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50 Examples of Headlines that Forced Me to Read On

Back when I was a journalist, I used to be a horrible headline writer — my editors would replace whatever headline I wrote just about every time. I would get pi$$ed, but they were right.

I’ve since embraced the notion that if a headline is no good, the reader won’t continue on to your actual story or ad.

I’ve studied headlines over the last 5 years and gotten a bit better. Whenever I see a good headline idea, I try to jot it down, especially if it strikes an emotional chord.

Below are a list of my favorite headline templates/examples by categories. The categories are proven winners at getting the reader to continue reading (you will notice that many of the categories are directly related to the “10 Easy Tips On How to Write Better Headlines (Warning: Response Rates May Soar 20X” that I previously covered).

Here they are (obviously you can mix and match ideas):

How-To & Learnings

  • “How to Do [X] Times Better than [blank]” (e.g. “How to do 500 Times Better Than AdSense”)
  • “Build a Beautiful ____” (e.g. “Build a Beautiful Home in 90 Days”)
  • “Discover How To…”
  • “What You Can Learn From [Controversial Character]” (e.g. “Sarah Palin”)
  • “How to Compete With [Name of Dominant Company]
  • “The Road Map to [some skill]” (e.g. The Road Map to a Healthier Sex Life”)
  • “[Verb] Like a Monster”  (e.g. “Invest Like a Monster”]
  • [name of a Subject] 101 or 201 or 301 or 401 (e.g. “Blog Marketing 101: …]

Steps or Tips (Numbered)

  • “5 Things Everyone Should Know About [something]”
  • “The Step by Step Process to [something]“
  • “16 Things to [Verb] Productivity” (e.g. “16 Facebook Apps to Boost Your Fan Page Popularity”)
  • “The [number] Habits Of _________” (e.g. “The 7 Habits of Highly Effective People”)
  • “The Checklist For ___________”

Questions

  • “What Would You Do If You Couldn’t [Verb]” (e.g. “Fail”)
  • “Could Your [blank] Be Ruining Your Biz” (e.g. “Could Your Hiring Be Ruining Your Biz?”)
  • “How Popular is [   ]” (e.g.: “How Popular is Social Networking Outside the U.S.?”
  • “Why Someone Does Something Better Than Someone Else” (E.g. “Why Men Park Cars Better Than Women”)
  • “Do You Make This Mistake When [  ]” (e.g. “Do You Make this Mistake When Trying to Close a Deal?”)
  • “Are [adjective] People More [adjective]?” (e.g. “Are Creative People More Dishonest?”)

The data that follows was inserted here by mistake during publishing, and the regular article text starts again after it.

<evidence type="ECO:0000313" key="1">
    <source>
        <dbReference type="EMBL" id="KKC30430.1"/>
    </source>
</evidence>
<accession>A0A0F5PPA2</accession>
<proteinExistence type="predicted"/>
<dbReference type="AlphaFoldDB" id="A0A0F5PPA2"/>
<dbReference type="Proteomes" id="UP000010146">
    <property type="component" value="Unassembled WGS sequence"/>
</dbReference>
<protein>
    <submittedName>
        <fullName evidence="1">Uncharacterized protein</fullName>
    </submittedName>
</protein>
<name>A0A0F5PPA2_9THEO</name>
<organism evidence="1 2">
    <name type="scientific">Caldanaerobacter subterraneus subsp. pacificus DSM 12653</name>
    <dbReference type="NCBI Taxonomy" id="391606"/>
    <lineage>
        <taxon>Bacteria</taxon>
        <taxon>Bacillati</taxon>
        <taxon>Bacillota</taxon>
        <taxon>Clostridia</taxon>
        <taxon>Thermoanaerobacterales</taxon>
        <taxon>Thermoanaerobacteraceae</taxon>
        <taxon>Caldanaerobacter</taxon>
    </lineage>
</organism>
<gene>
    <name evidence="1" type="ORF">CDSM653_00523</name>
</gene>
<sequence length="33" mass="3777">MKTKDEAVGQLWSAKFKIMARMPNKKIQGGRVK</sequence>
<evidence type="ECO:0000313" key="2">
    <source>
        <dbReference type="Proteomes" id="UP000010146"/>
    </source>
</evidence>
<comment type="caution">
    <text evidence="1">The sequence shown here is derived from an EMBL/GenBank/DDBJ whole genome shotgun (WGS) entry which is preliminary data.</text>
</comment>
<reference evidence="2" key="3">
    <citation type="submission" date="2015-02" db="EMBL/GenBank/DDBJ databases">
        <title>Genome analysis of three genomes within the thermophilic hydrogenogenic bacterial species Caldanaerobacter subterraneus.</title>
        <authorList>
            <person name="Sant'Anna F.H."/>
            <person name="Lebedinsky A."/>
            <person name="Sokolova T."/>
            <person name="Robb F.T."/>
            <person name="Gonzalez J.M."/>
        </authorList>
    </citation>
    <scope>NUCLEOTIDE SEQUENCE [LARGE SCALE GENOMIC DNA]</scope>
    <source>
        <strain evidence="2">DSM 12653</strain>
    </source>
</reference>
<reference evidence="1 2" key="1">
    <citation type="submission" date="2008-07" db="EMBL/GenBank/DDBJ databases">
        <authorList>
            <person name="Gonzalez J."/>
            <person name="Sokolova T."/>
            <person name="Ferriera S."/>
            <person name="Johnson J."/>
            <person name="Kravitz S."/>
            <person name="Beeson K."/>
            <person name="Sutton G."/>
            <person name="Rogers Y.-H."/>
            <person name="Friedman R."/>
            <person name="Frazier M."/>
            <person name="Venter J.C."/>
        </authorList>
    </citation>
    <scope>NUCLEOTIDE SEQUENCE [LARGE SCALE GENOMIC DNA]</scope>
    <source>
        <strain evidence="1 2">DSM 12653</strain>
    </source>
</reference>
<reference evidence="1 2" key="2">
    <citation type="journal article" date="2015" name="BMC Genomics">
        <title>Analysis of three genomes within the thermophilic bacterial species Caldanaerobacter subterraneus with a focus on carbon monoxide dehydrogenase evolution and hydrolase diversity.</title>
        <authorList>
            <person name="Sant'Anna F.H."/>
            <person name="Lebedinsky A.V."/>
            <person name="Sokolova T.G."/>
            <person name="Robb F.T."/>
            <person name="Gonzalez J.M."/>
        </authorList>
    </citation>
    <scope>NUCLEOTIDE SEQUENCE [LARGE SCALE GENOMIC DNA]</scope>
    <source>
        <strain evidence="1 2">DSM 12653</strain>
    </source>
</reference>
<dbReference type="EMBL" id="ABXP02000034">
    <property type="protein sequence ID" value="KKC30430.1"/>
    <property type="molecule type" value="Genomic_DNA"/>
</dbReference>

• “How Big A Threat Is [   ]“

Curiousity (Insider/Privileged/Shortcuts/Secrets/Newsworthy)

  • “The Truth About [noun]“
  • “Rumor: _______”
  • “Confessions of a [person/position] (e.g. “Investment Banker”)
  • “Secret [something] That Amassed/Attracted/Generated XX Reach/Traffic” (e.g. “Secret London Facebook Group Amasses 180,000: Morphs into Startup”)
  • “The Next [Successful Co.]” (e.g. “The Next Google”)
  • “[Topic] Cheat Sheet” (e.g. “Google Buzz Cheat Sheet”)
  • “Why I believe [such and such]“
  • “The [name of famous person] Secret to [Fill in Blank] (“The Alfred Hitchcock Secret to Story Telling”)
  • “The [name of some process] Decoded” (e.g. “The NFL Draft, Decoded”)
  • The Myth of [something]” (e.g. “The Myth of Black Friday Deals”)
  • “Why Doesn’t [Something] Look Like This?” (e.g. “Why Doesn’t Facebook Look Like This”)

War & Tension

  • “The [Blank Versus Blank] War” (e.g. The iPhone Versus Google Phone)
  • “X Co. Declares War on Y Co.”
  • “Are [adjective] People More [adjective] Than [adjective]  People?” (e.g. “Are Creative People More Dishonest”)

Open with Power Words

  • “Shocking [Fill in the blank]” (e.g. “Shocking Edelman Survey Results Reveal Less Trust…”)
  • “Eye-Opening” (just a good power-word to begin with) (e.g. The “Eye-Opening Insights from the Lebron James Documentary”)

Use Analogies or Metaphors

  • “The Reason Why the iPad is the “Right Church, Wrong Pew”
  • “Selling Your Home Now is as Good as Gold”

Other

  • “For [a position or type of person] Only” (e.g. “For CEOs Only: How To Lead Your Business”)
  • “You’re Probably [fill in blank] & Don’t Know It”  (e.g. You’re Probably on a bunch of Twitter Lists & Don’t Even Know It)
  • “Everything You Want to Know About  ___________” (“Everything You Want to Know About Chinese Cooking”)
  • [Amount of Time] to Something (e.g.”37 Seconds to Great Storytelling”)
  • “[Subject] For Smart People” (e.g. “Personal Development for Smart People, Internet Marketing for Smart People”)”
  • “Everyone Will Relate To This: [fill in blank]” (e.g. “Make More Moola”)
  • “Ok, You’re a __________ Get Over It” (e.g. “Ok, You’re a Runner. Get Over It” (Chad Stafko wrote that one)

Good luck!

And if you know more great headlines, please share!

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